*My husband Adam, who is just getting better (and even better-looking — so unfair!) with age. He thinks of me with generosity and love. He’s funny and patient. He is active and engaged, and is always glad to be home with us. He is the love of my life, my solid partner in life’s serious challenges, and my goofy partner is life’s less-serious moments.
*My sons, who bring me not only joy and delight but a new vision into the world. I think perhaps the greatest reason to have children is to see the world anew and delightful through unjaded eyes. Grey is full of fun, affection, and terrible knock-knock jokes. He catches my breath with his perception of the life we share. Thane is my happy little curly-haired bopper. He wanders through life at knee-height talking to himself and shaking a toy. When he sees me, he comes running and lays his head against my shoulder in a gesture of trust and joy.
*The older I get, the more I realize that one family that doesn’t drive you nuts and whose company you enjoy is a blessing. TWO families (my own family and the one I married into) that do that is lightening in a bottle. I try never to take either one for granted.
*Some days it is hard to see and remember the grace of God. Happily, it remains present whether we engage with the almighty or not.
*I am profoundly aware that the things I take for granted are not givens — a home to live in, food to eat, a car to drive, my health. Even things like clean water and medical care are unavailable to far too many. I’m also so grateful for all those who are working to bring these most basic things to all God’s children, such as Path International.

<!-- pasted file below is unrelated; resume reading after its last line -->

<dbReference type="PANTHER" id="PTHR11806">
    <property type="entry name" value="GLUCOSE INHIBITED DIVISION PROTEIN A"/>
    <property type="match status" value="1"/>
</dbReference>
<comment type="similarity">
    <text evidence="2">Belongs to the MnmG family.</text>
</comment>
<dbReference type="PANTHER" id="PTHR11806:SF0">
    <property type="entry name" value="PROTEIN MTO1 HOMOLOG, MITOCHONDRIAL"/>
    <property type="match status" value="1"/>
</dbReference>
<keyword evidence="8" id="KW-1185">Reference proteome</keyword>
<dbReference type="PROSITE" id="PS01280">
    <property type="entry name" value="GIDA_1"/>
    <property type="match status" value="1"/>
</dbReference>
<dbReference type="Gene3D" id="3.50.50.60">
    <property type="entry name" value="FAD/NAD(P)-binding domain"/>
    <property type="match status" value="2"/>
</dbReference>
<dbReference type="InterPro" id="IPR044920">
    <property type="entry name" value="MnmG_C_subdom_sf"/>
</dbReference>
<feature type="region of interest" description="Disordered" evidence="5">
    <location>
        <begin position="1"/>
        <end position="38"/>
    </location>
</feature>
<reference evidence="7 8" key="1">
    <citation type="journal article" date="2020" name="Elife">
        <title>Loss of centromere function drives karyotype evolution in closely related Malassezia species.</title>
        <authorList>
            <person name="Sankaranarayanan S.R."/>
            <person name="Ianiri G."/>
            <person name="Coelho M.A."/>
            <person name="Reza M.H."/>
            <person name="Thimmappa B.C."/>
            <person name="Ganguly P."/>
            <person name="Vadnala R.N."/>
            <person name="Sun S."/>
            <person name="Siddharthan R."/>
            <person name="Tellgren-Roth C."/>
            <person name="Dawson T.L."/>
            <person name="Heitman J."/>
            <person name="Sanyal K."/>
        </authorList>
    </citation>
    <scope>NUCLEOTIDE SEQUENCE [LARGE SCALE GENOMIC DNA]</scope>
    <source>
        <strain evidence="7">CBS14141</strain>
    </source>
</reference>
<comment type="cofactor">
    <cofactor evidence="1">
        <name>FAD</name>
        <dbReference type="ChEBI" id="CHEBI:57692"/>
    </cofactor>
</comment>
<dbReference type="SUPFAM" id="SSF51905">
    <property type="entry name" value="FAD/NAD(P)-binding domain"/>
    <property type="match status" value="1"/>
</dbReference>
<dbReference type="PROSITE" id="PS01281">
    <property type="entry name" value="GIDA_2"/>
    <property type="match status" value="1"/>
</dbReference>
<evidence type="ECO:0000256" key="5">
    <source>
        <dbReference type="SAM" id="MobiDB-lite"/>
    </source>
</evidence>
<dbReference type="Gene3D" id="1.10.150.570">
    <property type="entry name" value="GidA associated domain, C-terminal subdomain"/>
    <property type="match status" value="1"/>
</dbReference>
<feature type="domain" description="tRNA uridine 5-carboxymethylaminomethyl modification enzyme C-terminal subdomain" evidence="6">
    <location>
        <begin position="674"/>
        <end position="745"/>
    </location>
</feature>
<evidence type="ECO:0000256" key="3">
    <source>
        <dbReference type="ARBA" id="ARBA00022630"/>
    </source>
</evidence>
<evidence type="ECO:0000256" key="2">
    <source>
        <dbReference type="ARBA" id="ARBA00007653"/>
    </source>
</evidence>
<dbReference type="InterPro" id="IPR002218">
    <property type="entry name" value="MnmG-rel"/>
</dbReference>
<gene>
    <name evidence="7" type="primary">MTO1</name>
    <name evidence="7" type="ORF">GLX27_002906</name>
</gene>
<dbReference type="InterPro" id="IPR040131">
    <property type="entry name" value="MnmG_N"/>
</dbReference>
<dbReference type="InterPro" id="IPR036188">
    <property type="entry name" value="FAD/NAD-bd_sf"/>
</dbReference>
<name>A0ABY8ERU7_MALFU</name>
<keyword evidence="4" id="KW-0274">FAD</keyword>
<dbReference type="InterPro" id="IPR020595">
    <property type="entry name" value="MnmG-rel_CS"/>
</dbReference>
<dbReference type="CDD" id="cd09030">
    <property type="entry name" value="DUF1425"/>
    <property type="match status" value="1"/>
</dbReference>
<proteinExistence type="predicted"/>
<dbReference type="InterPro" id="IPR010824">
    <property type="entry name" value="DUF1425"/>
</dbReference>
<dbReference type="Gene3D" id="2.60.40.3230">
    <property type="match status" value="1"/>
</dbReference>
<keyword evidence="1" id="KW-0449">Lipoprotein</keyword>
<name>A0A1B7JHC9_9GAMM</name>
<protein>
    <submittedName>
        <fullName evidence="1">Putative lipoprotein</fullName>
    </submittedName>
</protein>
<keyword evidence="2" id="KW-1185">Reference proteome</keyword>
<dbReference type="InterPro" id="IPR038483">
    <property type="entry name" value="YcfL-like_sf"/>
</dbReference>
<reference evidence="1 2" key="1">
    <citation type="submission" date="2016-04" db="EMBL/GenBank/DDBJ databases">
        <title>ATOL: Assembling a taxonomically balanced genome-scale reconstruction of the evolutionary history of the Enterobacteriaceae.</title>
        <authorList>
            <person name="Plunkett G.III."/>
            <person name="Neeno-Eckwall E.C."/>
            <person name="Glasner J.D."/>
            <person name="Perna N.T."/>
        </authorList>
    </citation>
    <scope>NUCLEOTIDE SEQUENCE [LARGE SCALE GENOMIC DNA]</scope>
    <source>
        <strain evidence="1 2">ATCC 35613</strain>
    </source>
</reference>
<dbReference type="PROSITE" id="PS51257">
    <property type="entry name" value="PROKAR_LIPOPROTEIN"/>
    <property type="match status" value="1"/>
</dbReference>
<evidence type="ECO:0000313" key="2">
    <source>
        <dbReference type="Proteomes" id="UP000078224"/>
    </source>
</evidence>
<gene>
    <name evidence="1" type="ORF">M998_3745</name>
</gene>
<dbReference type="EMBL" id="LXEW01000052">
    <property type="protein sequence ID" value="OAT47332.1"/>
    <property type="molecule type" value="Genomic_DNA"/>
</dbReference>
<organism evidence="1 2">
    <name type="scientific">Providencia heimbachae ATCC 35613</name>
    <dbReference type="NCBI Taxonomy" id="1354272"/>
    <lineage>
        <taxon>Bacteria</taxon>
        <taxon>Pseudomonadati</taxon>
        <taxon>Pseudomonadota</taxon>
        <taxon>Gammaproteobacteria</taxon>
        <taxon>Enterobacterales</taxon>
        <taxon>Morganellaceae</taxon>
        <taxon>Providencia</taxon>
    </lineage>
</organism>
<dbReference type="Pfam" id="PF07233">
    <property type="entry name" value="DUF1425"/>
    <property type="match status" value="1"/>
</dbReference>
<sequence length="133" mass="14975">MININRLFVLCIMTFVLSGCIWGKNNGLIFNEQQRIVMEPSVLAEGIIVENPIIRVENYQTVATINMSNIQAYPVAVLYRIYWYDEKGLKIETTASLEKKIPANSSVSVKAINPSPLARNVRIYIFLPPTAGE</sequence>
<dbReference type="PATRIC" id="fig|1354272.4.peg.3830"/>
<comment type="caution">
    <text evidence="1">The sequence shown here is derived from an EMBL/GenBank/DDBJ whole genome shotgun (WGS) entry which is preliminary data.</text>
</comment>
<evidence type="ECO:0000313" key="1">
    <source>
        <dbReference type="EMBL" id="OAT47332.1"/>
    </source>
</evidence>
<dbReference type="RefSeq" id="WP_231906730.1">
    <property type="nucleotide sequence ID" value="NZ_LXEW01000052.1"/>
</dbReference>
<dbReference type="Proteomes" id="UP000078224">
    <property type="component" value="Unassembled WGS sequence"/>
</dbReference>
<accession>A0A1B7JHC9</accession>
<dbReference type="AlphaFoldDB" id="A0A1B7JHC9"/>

Thus for the big serious underpinnings of my life. Now for the smaller things I’m grateful for.
*Coffee. Without coffee, my life would be a sadder, sleepier place. Mmmmm coffeee…..
*This blog. I really enjoy writing, but I would never do it so regularly if it weren’t for the feedback loop of having readers. On a weekday, I average between 50 – 100 readers. I suspect I personally know many of you, but I’m grateful you give me the opportunity to engage with you. (And hey, lurkers, feel free to comment! I don’t bite!)
*The view out the back windows of our house. It fills me with joy Every. Single. Time.
*A church where I feel needed and loved, whose halls I have come to walk as familiarly as my own home.
*Incredibly generous friends who invite us and our two small, destructive children to Thanksgiving dinner. (And who it’s just been so much fun to get to know better this year!)
*NPR “vacation” weeks, when there’s 50% less doom, gloom, destruction and health-care overhauls, and significantly more stories about ants wearing stilts.
*Audiobooks.
*Christmas. I love Christmas. I love it more every year.
*Those Carl Sagan remixes: http://symphonyofscience.com/. They make me tear up.

There are, I’m sure, a bajillion more blessings in my life. But those are some.

What about you? What are you grateful for this Thanksgiving eve?